What we learn from the rhetorical disputes over SCOTUS nominations


It’s Supreme Court nomination time again, and the result is predictable. The usual suspects on the progressive left, especially those whose hair is most likely to spontaneously combust when cameras are nearby, are behaving like raving lunatics.

Like they did with Brett Kavanaugh, the left is hysterical because they are convinced a believing Catholic nominee will lead the Supreme Court to repeal Roe v. Wade, the decades-old decision that ruled the individual states could not prohibit the practice of abortion. Legal scholars have argued over the findings of the decision since it was handed down, but it has been considered “settled law” for decades. In other words, “keep your damn hands off it.”

Like most far-reaching issues of this sort, new linguistic constructs evolve to influence public sentiments on the subject. I’m reminded of this quote:

“It’s often the case that when a critic uses an embarrassingly accurate term to describe what a wrong-doer is doing, the wrong-doer protests: ‘Why don’t you use my white-washed, conscience-soothing euphemism?’ Such euphemisms, they claim, help promote ‘civilized debate.”

In the case of abortion, which became far more prevalent nationwide after the ruling and a holy sacrament of many on the left, the term “reproductive rights” was created to buff up the image of an otherwise abhorrent (and almost never necessary) medical procedure that ends an innocent life. Screaming, shouting advocates reliably show up to disrupt any official hearing or other gathering to discuss the subject.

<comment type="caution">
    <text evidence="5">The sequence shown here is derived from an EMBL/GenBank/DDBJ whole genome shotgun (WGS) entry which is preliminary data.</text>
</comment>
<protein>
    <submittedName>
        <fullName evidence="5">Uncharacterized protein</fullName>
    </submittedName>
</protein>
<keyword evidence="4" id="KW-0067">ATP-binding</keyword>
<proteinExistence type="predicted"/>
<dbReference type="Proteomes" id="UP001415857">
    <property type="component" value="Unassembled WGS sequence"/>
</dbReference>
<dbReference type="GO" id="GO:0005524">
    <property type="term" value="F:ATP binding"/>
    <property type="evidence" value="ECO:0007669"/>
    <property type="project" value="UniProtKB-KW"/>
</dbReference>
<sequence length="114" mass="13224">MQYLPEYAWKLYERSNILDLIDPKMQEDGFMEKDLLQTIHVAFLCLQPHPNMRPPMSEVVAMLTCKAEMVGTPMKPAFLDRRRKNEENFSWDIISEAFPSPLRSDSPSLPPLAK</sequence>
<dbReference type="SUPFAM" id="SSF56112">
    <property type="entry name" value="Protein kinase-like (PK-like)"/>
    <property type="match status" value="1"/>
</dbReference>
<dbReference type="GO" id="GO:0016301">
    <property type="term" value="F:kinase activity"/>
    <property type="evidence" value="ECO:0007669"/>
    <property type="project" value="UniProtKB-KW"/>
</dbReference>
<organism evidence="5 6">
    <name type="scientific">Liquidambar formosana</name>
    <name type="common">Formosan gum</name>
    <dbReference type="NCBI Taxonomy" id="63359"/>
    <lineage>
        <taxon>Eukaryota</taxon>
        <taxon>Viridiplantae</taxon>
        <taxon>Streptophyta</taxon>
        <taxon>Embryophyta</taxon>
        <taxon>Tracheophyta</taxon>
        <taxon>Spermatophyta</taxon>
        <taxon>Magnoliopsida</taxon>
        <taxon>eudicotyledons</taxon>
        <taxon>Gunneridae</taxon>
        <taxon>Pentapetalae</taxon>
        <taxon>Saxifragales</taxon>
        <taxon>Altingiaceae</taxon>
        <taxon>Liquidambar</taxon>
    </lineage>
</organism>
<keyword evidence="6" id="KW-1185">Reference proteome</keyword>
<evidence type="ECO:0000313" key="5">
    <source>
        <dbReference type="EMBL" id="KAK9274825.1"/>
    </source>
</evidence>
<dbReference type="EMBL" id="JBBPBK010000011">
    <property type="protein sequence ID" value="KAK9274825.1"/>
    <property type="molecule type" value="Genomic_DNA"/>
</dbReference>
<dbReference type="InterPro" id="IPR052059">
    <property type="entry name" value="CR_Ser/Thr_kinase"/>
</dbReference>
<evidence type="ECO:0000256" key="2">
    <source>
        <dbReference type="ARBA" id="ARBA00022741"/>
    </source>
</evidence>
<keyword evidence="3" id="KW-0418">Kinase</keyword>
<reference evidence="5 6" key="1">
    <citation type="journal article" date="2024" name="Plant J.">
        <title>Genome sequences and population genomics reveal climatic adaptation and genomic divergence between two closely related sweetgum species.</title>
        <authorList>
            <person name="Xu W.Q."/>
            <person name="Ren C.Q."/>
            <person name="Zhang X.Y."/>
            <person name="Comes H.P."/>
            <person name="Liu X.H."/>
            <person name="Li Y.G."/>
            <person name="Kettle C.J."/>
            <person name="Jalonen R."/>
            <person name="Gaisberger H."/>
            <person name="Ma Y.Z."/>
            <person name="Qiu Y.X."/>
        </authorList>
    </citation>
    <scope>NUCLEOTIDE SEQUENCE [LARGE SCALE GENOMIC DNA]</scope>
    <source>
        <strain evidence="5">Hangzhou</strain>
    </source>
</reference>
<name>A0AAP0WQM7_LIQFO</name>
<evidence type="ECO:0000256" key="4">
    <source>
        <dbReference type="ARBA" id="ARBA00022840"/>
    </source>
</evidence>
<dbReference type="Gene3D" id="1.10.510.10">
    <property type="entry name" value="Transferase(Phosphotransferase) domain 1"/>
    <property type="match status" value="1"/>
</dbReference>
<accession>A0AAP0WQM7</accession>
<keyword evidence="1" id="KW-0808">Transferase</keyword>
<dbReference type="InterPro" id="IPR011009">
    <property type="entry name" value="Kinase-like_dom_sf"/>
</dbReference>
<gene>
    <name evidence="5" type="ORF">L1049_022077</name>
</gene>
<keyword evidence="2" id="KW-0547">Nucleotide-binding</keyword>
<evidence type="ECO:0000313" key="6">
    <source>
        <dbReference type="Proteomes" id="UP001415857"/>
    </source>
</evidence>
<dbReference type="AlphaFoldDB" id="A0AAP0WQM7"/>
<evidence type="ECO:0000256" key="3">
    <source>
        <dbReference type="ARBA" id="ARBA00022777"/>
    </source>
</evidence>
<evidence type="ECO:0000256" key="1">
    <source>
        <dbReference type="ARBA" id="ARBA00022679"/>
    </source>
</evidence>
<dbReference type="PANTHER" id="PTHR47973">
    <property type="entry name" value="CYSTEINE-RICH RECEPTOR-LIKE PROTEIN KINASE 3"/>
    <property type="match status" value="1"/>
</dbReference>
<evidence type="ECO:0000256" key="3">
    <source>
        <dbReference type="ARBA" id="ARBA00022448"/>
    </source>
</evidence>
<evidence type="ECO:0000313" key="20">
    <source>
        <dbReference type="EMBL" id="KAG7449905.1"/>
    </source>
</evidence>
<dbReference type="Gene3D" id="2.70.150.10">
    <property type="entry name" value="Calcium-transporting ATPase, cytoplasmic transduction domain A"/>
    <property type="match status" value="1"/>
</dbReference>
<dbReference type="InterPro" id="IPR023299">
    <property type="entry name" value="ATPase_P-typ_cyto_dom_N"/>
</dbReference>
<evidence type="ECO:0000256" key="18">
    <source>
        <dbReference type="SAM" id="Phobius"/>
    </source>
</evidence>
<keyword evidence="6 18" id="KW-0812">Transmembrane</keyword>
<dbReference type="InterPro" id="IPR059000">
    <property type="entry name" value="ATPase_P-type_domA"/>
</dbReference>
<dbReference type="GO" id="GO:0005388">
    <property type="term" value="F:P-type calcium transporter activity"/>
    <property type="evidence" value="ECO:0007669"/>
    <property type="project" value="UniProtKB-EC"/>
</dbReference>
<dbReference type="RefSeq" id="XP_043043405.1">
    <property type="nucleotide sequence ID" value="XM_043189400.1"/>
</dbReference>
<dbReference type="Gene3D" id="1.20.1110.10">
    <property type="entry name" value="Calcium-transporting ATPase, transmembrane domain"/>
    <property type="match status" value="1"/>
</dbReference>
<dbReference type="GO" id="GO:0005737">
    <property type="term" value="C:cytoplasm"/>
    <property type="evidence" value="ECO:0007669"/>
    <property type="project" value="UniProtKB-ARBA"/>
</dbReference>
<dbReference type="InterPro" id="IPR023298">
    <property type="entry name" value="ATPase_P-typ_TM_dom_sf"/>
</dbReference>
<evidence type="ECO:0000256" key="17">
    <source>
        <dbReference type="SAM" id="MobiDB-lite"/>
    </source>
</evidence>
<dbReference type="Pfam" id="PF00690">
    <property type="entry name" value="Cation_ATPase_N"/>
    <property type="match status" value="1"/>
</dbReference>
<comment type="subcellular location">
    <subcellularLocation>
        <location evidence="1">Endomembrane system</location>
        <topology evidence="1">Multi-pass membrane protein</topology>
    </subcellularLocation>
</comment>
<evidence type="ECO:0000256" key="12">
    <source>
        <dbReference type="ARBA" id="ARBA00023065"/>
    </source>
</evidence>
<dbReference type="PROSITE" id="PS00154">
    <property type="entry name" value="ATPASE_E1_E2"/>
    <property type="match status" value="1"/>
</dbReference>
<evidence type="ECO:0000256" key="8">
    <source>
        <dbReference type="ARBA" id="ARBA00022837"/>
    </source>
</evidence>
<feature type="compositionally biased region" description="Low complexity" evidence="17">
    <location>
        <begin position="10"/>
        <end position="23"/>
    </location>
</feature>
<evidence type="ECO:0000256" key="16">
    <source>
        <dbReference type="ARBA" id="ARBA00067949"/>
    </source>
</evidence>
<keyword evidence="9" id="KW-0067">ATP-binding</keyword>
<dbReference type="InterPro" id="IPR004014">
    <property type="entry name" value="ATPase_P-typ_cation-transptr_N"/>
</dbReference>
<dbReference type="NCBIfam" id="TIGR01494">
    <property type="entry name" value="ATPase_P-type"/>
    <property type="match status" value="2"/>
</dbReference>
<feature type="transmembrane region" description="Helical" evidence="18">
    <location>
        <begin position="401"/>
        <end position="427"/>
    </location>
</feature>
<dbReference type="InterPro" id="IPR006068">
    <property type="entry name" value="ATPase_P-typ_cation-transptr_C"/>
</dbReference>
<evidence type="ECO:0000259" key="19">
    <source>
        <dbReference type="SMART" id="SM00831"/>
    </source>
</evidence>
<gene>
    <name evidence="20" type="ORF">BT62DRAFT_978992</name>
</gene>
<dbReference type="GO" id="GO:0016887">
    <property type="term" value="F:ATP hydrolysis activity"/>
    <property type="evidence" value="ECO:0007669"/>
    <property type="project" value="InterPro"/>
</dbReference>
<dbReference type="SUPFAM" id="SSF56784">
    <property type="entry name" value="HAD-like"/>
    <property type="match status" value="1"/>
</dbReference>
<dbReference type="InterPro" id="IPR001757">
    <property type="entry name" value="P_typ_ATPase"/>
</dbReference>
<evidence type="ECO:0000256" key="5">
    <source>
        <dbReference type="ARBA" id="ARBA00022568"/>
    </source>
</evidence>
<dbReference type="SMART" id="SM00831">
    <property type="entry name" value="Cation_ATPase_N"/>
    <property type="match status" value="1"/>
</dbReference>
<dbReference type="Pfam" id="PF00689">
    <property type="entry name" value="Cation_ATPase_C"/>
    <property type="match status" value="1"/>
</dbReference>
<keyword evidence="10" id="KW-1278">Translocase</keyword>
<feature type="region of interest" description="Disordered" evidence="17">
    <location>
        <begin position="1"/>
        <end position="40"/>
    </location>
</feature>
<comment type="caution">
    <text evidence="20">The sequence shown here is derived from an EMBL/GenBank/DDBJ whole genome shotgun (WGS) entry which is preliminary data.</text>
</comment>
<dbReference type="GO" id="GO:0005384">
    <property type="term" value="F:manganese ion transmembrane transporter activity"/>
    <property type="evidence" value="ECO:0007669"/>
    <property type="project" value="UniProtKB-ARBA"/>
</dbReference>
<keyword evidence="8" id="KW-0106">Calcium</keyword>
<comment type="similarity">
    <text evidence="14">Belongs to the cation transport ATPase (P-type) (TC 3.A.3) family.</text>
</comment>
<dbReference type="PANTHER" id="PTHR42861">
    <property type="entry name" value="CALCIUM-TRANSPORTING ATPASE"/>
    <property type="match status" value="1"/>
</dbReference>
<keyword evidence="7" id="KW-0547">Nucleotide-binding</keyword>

As we listen to the growing chorus of resistance over President Trump’s nomination of Amy Coney Barrett to the Supreme Court, a truism emerges. Much as the left denies that they favor activist judges in activist courts to provide an alternative to making law through the legislative process, the truth of the obvious rises to the top.

Their protests are because they believe the nominee will act on her personal beliefs and biases rather than behaving as judges are obligated to behave – in strict compliance with applicable law, the Constitution that constrains such law and the government empowered to enact and enforce it.

In the process, the leftists give away their own desires to appoint activist judges to turn the courts into activist bodies that create legislation by their decisions, outside the lawmaking framework prescribed by the framers in the Constitution.

Their hair-on-fire reaction to nominees like Judge Coney Barrett is an act of projection; since they hold that judges they nominate should be able to make law through court decisions, they think all judges intend to act as their nominees would be expected to act. And they apparently believe that a sitting justice can simply decide to bring an issue before the Court without any referred case from lower courts (which is another indication of what they would have their appointees do).

They simply cannot accept that any nominee to this ultimate judicial position would do otherwise. It is simply “inconceivable” to them. Which, when you think about it, is an ironic comment on the subject of reproductive rights.


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